As I mentioned, I didn’t get to hike in the rain, but I do own a hose and spent some time drenching my foot in the front yard (which is a fun thing to explain to passing neighbours). The shoe held up pretty well to the soaking. The sides and bottom stayed bone dry (as you’d expect) and the mesh layer across the top was certainly water resistant. I eventually noticed some coolness seeping in at the top of my foot, and when I checked afterwards it felt … I don’t think damp is correct, maybe predamp? Either way, it held up pretty well and I’m fairly confident that these shoes will stay comfortable regardless of whether the sun is shining or not.
Another waterproofing feature of these shoes is a snug, flexible collar that fits around the top of the ankle. This fabric seems to be decently water resistant as well, and the main benefit I see is that it will stop errant splashes from puddles from soaking your ankles and heel, which is something I truly hate.
One of the things I like best about these shoes is how light they feel given their fairly sturdy construction. While they’re not going to outclass a pair of minimalist trail runners, they’re nowhere near as heavy as some comparable hiking boots I’ve owned. They are quite cushiony without being overly soft, and despite the collar around the ankle that theoretically should trap heat, stayed at a comfortable temperature throughout my hikes.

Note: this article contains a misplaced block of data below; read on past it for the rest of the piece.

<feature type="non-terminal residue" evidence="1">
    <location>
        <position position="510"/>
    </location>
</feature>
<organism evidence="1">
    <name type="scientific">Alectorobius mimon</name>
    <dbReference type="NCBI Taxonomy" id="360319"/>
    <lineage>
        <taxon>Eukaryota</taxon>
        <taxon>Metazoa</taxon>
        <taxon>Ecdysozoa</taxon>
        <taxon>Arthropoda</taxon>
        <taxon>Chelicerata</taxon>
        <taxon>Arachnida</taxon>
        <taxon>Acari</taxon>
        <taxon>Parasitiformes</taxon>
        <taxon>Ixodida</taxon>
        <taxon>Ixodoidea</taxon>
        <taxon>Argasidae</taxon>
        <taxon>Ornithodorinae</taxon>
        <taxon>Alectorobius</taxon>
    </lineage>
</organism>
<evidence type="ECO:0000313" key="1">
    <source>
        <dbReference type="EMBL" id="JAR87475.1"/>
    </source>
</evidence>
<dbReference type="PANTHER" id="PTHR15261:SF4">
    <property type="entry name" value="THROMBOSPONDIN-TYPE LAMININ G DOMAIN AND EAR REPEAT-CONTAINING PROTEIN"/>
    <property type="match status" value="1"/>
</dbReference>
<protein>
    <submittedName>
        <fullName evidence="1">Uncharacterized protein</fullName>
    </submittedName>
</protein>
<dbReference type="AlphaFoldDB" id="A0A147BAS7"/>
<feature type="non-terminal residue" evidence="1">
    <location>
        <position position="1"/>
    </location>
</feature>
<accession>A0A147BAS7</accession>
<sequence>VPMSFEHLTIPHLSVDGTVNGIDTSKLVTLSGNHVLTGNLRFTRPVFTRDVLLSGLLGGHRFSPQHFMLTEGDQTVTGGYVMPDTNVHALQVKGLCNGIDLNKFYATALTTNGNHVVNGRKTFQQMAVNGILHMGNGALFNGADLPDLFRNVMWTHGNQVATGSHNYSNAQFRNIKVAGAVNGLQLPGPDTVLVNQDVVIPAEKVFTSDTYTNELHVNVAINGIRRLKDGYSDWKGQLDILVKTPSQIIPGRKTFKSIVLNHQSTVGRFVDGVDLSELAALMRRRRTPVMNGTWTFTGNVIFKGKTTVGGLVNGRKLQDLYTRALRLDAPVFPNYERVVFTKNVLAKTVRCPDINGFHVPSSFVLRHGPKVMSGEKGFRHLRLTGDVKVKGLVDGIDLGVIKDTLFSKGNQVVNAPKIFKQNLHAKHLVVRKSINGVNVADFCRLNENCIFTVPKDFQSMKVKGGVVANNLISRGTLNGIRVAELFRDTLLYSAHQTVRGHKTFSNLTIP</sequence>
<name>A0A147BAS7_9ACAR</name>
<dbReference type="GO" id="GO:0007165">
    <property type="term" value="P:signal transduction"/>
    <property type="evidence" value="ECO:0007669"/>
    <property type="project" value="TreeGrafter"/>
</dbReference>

The one aspect of these shoes that I’m not wild about is the lacing system. The shoes use an elastic lace with a lock that tightens across the top of the foot. This makes getting a tighter bind towards the toes harder, and can mean more movement at the front of the foot. This isn’t a deal breaker. The trail runners I’ve been tripping in for the last three years have the same system and it works. I would just prefer a system that lets me tighten the laces uniformly across the top of the foot.